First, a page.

Gather Up:

  • 2 Sugar Dumpling squash (about the size of grapefruit – they look like a yellow and green miniature pumpkin, but may be acorn-shaped)
  • 2 tbsp grass-fed butter, melted
  • 2 tbsp organic pure maple syrup
  • 2 tbsp bourbon of your choice
  • 1/2 tsp sea salt
  • 1/2 tsp ground white pepper

Preheat the oven to 400 degrees.  Cut the squash in half and scrape out all of the seeds and stringy stuff.  Try, if you can, to cut them in such a way that you end up with two of the “ribs” spaced on either side of the middle of the half – so that they will lay on a baking pan cut side up without falling over.  Arrange the halves on a rimmed baking sheet or bar pan – leaning them against each other or making some foil “wedges” if needed to keep them from tipping over.

Combine the melted butter, maple syrup, bourbon, salt, and white pepper in a small prep bowl.  Using a basting brush or a spoon, coat the cut surface of the squash with the mixture.  Divide the remaining liquid equally between the four “bowls.”

Place the pan in the heated oven and set the timer for 20 minutes.  When the timer goes off, use a long-handled spoon and carefully spoon some of the hot liquid from each of the “bowls” over the cut surfaces.  If you spill some over the sides, don’t worry about it too much (that’s why we’re using a rimmed dish).  Re-set the timer for another 10 minutes.

After the additional 10 minutes, repeat the spooning process.  Then, using a long-handled fork or skewer, poke into the squash in the middle of the bottom to test for tenderness (try not to poke fully through the skin).  They should be starting to soften, but not yet be fully done – yielding to medium pressure.  If they are still hard, reset the timer for another 5 minutes and check again.  When they are getting close to fully tender, stab into the flesh of each squash a few times (again, not through the skin) below the level of the liquid so that it can soak down in a little deeper.  Close the oven and let them go for about 5 minutes longer (we should be at about 35 to 40 minutes total now).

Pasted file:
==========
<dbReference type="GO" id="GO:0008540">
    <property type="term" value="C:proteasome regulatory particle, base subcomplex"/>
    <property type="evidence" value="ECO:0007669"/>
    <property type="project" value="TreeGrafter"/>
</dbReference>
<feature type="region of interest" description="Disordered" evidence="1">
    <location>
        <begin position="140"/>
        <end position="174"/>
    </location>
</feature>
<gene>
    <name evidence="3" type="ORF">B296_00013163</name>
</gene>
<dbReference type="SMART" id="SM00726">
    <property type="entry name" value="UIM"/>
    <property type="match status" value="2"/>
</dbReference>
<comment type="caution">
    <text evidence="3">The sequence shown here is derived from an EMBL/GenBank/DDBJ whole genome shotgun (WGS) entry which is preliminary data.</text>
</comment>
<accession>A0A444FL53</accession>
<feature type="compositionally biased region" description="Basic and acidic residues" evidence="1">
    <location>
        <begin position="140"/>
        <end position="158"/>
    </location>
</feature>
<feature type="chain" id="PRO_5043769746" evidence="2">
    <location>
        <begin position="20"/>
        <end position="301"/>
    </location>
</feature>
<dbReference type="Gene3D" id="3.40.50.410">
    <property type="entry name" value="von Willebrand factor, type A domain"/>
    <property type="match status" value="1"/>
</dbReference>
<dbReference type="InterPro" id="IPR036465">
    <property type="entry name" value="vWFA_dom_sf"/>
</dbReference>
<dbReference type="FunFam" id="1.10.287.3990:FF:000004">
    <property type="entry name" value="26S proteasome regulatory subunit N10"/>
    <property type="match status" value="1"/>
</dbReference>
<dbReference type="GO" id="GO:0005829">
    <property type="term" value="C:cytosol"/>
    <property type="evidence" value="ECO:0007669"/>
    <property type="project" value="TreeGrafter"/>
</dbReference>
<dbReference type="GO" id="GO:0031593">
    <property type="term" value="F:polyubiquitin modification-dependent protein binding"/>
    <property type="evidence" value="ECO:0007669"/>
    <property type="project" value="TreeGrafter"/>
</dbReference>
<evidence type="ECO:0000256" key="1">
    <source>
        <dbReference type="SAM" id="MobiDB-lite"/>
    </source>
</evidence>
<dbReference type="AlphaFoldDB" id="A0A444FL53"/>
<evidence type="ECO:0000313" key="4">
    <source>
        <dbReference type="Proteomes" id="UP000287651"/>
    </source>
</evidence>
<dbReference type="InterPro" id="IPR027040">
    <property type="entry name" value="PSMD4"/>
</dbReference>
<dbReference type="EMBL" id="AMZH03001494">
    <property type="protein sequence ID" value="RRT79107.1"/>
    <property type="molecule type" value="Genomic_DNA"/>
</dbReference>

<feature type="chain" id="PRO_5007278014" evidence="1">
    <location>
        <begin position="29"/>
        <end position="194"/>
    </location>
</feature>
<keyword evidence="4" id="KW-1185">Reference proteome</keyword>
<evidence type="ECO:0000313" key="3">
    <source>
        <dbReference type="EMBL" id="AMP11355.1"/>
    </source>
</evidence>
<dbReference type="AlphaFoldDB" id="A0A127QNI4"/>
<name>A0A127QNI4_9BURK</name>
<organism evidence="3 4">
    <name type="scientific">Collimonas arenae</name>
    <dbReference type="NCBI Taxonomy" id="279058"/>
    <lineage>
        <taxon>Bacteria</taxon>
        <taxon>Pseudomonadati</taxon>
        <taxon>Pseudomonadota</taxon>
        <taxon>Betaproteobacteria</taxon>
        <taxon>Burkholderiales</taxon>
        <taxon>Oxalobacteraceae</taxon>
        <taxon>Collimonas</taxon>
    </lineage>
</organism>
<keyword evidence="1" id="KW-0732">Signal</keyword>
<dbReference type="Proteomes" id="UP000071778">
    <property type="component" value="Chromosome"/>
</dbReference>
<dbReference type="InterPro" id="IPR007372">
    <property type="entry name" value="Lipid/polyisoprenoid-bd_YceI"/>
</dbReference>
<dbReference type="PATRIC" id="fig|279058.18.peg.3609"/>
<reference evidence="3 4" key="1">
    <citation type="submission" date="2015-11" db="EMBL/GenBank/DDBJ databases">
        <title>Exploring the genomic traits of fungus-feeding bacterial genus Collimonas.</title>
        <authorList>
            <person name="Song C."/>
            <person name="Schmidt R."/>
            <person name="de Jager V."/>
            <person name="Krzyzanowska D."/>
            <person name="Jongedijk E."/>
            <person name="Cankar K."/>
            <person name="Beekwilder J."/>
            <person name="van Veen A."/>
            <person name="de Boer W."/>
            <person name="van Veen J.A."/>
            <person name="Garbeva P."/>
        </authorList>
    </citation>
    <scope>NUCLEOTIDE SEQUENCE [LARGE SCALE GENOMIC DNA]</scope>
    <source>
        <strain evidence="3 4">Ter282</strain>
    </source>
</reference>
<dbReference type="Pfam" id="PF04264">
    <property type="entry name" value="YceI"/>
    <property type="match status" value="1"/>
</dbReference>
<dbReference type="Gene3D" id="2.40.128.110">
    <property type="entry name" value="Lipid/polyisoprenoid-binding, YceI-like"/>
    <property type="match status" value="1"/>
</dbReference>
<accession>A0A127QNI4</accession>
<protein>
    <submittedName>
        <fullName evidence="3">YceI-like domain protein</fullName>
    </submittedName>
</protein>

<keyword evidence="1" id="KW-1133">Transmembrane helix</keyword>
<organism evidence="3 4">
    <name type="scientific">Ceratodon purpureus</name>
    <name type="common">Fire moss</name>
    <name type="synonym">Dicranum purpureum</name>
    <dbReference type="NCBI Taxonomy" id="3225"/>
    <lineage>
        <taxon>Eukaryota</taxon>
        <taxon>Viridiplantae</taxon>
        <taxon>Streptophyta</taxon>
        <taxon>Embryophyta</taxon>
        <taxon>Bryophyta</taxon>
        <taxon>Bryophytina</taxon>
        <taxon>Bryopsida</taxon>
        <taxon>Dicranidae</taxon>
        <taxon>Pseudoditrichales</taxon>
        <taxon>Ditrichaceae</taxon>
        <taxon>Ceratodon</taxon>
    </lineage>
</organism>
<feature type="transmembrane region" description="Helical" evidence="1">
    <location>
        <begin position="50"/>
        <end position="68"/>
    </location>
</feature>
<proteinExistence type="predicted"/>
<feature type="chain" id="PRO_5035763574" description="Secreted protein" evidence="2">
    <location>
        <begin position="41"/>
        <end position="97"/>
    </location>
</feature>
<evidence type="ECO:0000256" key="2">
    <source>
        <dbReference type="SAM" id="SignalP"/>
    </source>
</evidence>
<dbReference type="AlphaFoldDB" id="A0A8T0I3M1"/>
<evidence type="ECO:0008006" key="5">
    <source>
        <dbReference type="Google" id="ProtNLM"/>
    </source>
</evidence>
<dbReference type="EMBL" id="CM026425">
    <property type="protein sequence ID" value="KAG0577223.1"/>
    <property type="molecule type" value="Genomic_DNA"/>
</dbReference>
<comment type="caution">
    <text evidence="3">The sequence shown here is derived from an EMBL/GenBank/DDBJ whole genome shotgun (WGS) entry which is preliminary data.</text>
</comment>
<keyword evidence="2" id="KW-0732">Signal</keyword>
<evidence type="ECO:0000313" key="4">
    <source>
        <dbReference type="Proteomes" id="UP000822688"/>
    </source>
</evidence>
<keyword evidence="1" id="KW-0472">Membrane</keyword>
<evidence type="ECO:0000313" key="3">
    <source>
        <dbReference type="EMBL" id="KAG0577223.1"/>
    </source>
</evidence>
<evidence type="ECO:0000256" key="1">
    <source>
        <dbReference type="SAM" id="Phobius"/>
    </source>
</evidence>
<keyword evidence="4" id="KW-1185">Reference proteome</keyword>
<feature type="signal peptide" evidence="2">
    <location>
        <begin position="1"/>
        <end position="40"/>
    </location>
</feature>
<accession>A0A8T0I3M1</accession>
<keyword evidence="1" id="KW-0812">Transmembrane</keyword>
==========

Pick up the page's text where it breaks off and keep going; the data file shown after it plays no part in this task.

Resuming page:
When they are tender to your liking, remove them from the oven.  Using a spoon, remove the excess liquid from each bowl (you can save in a bowl if you like, but you don’t need to).  Cut each half into thirds and serve along side some garlic-rubbed steaks or a perfectly done roast and a salad.  Enjoy!

If you are concerned with the amount of sugar you’ll be dosed with in this recipe, using the already-sweet sugar dumpling squash and then adding maple syrup to the mix, you can skip the maple and just use the melted butter and bourbon.  However, by using real maple syrup (which is not very thick or sweet), I still found this recipe to be just about perfect – and a long way from the super-sweet squash dishes using brown sugar that most people are accustomed to.  For an acorn squash, I like to have the maple in the mix for sure.